Biggio’s HOF credentials are subject to debate

As for Clemens and Bonds …


Wikimedia Commons/Creative Commons license

Craig Biggio was elected to the Baseball Hall of Fame on Jan. 6, in his third year of eligibility.

Four players were elected to the Baseball Hall of Fame on Jan. 6, including Craig Biggio, the lone “controversial” choice among inductees. Pitchers Randy Johnson, Pedro Martinez, and John Smoltz were expected to make the cut and they did, all in their first year of eligibility.

Biggio made it on his third try, after falling two votes short last year (players need 75 percent of votes cast for induction). He finished a 20-year career with the Houston Astros with 3,060 hits, but was a .281 hitter lifetime and had just one season of 200 hits.

The AMSA Voice Sports Editor Nick LaPan and correspondent Daniel Voronin engaged in a debate about Biggio’s qualifications and the 2015 class as a whole. The induction ceremony is scheduled for July 26 in Cooperstown, N.Y.

crackbackDaniel Voronin: Let’s just get one thing straight: Craig Biggio deserves to be in the Hall of Fame. Roger Clemens and Barry Bonds do not—at least, not yet. With 3,000-plus hits, 1,000-plus RBI, and a career filled with four Gold Gloves, five Silver Sluggers, and seven All-Star appearances, you would have to be crazy to leave him out of Cooperstown.

Nick LaPan: Yippee, an Astro finally made the Hall, except Biggio was an average player at best. A .281 batting average is respectable, but is that really Hall of Fame worthy? Names like Barry Bonds, Sammy Sosa, Edgar Martinez, Roger Clemens, and Mike Piazza should be the ones who were in the conversation.

D.V.: I’m not saying Biggio should get in because he’s an Astro. I’m saying he should get in because he deserves it. A .281 average may not be extraordinary, but it was darn good when you look at outside factors like OBP, slugging, and clutch factor. Besides, with the current way the Hall of Fame system is set, there is no way that Bonds or Clemens gets in no matter which way you look at it.

Mike Piazza was a 12-time All-Star and holds the record for home runs by a catcher, but was not elected to the Hall of Fame.
Mike Piazza was a 12-time All-Star and holds the record for home runs by a catcher, but was not elected to the Hall of Fame. (Photo by Wikimedia Commons under Creative Commons license)

N.L.: The way the Hall works is by voting, as it should, but they vote based on popularity. They should vote for the players who actually deserve it, steroid usage or not. The nominees on this year’s ballot were from the steroid era. They voted for Biggio because they wanted to see a “clean” player get in. Sooner or later they will have to let steroid users in. Based on the sheer number of players who “cheated” the whole league was basically on an equal playing field.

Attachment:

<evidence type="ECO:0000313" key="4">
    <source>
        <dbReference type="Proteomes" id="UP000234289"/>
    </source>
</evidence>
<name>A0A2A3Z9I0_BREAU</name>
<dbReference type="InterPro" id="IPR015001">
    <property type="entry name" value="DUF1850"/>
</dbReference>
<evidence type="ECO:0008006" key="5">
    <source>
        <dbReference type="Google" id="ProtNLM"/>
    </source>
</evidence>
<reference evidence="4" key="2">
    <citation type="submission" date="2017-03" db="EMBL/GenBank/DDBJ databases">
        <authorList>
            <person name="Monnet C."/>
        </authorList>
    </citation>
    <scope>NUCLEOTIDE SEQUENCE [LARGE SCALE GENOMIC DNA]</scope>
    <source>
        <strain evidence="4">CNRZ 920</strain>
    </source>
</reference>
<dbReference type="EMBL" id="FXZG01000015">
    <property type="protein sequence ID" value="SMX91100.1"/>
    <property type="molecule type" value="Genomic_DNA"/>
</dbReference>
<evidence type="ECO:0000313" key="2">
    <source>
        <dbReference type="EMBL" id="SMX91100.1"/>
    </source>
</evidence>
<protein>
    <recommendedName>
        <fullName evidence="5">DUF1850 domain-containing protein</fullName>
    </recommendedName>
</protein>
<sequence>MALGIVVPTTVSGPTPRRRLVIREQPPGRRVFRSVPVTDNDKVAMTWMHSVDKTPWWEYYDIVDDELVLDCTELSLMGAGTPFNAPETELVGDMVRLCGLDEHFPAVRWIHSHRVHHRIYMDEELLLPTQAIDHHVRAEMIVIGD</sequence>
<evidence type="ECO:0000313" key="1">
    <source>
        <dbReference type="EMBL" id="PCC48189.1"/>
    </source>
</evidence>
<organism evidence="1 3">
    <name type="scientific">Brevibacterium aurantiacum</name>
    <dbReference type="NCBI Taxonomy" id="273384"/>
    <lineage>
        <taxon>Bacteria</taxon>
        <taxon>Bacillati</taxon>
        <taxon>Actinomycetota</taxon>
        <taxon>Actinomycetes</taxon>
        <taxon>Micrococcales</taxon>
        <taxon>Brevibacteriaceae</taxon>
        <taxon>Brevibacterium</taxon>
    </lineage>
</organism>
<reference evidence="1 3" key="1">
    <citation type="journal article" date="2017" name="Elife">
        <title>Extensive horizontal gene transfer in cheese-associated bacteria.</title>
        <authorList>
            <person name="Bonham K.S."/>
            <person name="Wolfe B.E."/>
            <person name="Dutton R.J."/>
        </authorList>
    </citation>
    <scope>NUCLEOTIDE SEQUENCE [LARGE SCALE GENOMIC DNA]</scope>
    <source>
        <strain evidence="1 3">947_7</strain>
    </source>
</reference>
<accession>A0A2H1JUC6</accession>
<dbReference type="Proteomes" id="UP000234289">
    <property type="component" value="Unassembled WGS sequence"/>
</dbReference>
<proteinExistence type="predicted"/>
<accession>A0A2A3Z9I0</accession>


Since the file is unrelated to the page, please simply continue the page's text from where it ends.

D.V.: Biggio deserved to get in. Piazza deserves to get in. But the system allows certified voters to keep their voting rights even after they stop covering baseball and, as a result, they can choose not to vote which stiffens the process. Many old-fashioned voters still feel like steroid players shouldn’t get in and this won’t change until the process itself changes.

N.L.: Let’s focus on Mike Piazza for a second. This was his third year on the ballot, the same as Biggio. Piazza is the best offensive catcher of all-time, and extremely underrated. I agree that Biggio should have gotten in eventually but the talent that he beat to get in this year is absurd. Biggio had 82 percent of the vote and Piazza was next with 69 percent. Biggio is the only player who I have a problem with because of the caliber of players he beat out.

D.V.: I will agree that Piazza should have gotten in, but again, it’s a long, tedious, convoluted process that will wait on him to get in for a few years just like it did for Biggio. Even if both didn’t do steroids, they were prominent hitters during the era and some of those old and outdated voters didn’t even want to consider them because of “possible” ties. Besides, if Bonds and Clemens got in, what would you say about Pete Rose then?

Pete Rose is baseball's all-time hits leader, but is banned from the game for gambling.
Pete Rose is baseball’s all-time hits leader, but is banned from the game for gambling. (Photo by Wikimedia Commons under Creative Commons license)

N.L.: Pete Rose is a whole different animal. Betting on games involving your own team? Atrocious. His numbers were definitely Hall of Fame worthy but his actions are what ruined his chances. Hall of Fame inductees should be committed to playing and managing the game with integrity.

D.V.: Ah, but now you see the flaw. What makes you think that Bonds or Clemens were committed to the game? They were more absorbed in getting the big stats and records rather than being true to the sport.

N.L.: Personal glory related to a game is still being devoted to the game. PED users are usually trying to get an advantage during the game, while in Pete Rose’s case he got so caught up in his gambling problem that he sacrificed his personal glory for a financial consideration. Now, back to steroids for just one second. Yes, it is highly unlikely that Clemens and Bonds will ever make the Hall, but it is called the steroid era for a reason. It was the biggest scandal any sport has ever had. So, if many of the players from that era did steroids will the voters keep all of them out? That will also be the case for many of the players currently playing Major League Baseball.

D.V.: The Hall of Fame has basically two choices: never let a single controversial player into the Hall (whether it’s steroids, gambling, or the DH position as a whole) or have a specific section in Cooperstown devoted to the era. My bet is that with the system currently in place it will never ever happen unless the process is changed.